University COVID-19 update

All in-person CCCARE programs and research activities at Toby Jenkins Building (TJB) and Lyle Hallman Institute (LHI) have been cancelled until further notice.

Visit the University's Coronavirus Information website for more information.

Current studies

How do we get people with mild cognitive impairment (MCI) and dementia to be physically active?

Laura Middleton

This study explores the effectiveness of centre-based and home-based exercise to help people become more active among people diagnosed with MCI or early dementia. Participants will complete a three-month exercise program and assessments before and after the program.

The neural processes of perceived simultaneity and temporal order in young and old adults using electroencephalogram (EEG).

Michael Barnett-Cowan (PI), Aysha Basharat

This project focuses on understanding how the brain integrates information from the auditory and visual senses. Our research aims to characterize the neuroelectrical as well as the behavioural differences that exist between audiovisual simultaneity and temporal order perception in healthy younger (18-30 years old) and older (60-80 years old) adults by utilizing EEG.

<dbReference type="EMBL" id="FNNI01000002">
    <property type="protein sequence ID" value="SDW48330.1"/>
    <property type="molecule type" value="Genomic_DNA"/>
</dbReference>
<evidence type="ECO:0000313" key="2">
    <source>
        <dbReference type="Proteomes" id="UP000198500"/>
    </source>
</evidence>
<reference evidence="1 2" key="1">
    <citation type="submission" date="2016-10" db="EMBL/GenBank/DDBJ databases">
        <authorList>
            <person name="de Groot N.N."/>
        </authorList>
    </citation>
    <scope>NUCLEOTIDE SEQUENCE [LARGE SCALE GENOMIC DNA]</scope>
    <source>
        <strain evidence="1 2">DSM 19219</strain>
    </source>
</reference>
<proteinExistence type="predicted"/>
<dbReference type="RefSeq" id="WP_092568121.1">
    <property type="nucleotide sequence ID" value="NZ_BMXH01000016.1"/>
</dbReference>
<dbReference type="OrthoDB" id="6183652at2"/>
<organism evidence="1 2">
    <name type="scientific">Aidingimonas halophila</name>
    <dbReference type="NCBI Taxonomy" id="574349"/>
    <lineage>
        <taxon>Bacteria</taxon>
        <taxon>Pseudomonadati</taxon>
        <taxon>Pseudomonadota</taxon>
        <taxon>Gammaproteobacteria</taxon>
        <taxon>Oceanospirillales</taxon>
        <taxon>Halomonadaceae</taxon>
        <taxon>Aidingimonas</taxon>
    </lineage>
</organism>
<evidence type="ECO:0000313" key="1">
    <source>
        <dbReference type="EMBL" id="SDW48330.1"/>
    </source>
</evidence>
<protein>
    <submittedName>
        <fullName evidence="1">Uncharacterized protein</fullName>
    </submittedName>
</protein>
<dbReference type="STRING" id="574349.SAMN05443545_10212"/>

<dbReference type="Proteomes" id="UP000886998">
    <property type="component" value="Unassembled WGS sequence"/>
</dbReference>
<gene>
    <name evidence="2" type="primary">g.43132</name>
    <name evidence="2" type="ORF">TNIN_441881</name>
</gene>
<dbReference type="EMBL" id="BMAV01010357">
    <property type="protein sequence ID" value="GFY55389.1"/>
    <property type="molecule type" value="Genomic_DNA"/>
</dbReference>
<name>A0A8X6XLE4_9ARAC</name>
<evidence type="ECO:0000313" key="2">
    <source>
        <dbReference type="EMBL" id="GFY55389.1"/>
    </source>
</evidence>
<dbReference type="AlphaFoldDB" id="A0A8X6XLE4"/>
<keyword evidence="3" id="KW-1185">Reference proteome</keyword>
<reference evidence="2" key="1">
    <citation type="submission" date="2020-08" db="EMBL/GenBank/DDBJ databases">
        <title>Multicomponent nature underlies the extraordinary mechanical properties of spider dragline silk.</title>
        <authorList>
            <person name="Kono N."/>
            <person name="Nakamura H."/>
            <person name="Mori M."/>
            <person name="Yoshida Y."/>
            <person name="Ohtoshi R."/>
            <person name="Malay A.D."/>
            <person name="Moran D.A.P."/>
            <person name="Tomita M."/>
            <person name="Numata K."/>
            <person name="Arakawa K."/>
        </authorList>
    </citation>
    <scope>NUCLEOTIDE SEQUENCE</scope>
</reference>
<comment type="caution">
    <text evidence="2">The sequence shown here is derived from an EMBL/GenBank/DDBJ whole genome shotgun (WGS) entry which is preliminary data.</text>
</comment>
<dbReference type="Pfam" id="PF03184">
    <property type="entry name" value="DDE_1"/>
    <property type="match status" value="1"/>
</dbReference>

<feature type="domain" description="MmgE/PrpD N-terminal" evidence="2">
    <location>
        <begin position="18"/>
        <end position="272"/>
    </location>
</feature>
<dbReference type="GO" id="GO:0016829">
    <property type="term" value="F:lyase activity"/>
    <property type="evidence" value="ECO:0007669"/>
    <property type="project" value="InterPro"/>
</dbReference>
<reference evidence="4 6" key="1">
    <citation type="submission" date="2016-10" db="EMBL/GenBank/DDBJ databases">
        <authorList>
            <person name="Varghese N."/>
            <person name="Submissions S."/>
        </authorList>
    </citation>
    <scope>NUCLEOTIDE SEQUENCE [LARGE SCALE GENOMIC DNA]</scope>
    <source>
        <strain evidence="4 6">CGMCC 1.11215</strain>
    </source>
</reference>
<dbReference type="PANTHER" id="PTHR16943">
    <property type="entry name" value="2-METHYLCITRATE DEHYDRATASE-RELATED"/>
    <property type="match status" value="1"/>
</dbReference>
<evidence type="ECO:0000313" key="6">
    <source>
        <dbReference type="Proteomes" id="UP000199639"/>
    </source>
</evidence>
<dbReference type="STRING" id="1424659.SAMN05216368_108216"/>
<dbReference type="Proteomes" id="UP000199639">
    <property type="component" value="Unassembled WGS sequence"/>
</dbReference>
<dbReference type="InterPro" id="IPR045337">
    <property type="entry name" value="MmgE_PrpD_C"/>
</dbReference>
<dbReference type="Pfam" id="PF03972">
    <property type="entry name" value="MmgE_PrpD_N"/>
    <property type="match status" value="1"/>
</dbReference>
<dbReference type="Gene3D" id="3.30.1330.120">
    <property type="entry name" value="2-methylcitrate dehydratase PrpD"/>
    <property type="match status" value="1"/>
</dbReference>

Roving dual-presentation: Audiovisual simultaneity and temporal order judgment tasks.

Michael Barnett-Cowan (PI), Aysha Basharat

This project focuses on understanding the differences that exist in encoding and retrieval of audiovisual stimuli between simultaneity judgment (SJ) and temporal order judgment (TOJ) tasks by utilizing Dual-SJ and Dual-TOJ tasks. Young healthy adults between the ages of 18 and 30 years are tested individually on each of these tasks and their performance is compared between the tasks.

Determinants of motion sickness in real and virtual reality environments.

Michael Barnett-Cowan (PI), Ogai Sadiq

This project works to determine the underlying physiological and behavioral changes induced by different virtual reality contents in children and adults. We are also interested in understanding whether there is a genetic factor that render some individuals more susceptible to motion sickness than others by conducting a genetic analysis of participants' saliva samples. To accomplish this project, we utilize the Oculus Rift gaming system for exposure to virtual reality, the motion sickness questionnaire (Golding, 1998) to understand the participant's motion sickness susceptibility and the simulator sickness questionnaire (Kennedy et al., 1993) for self reports of motion sickness during testing.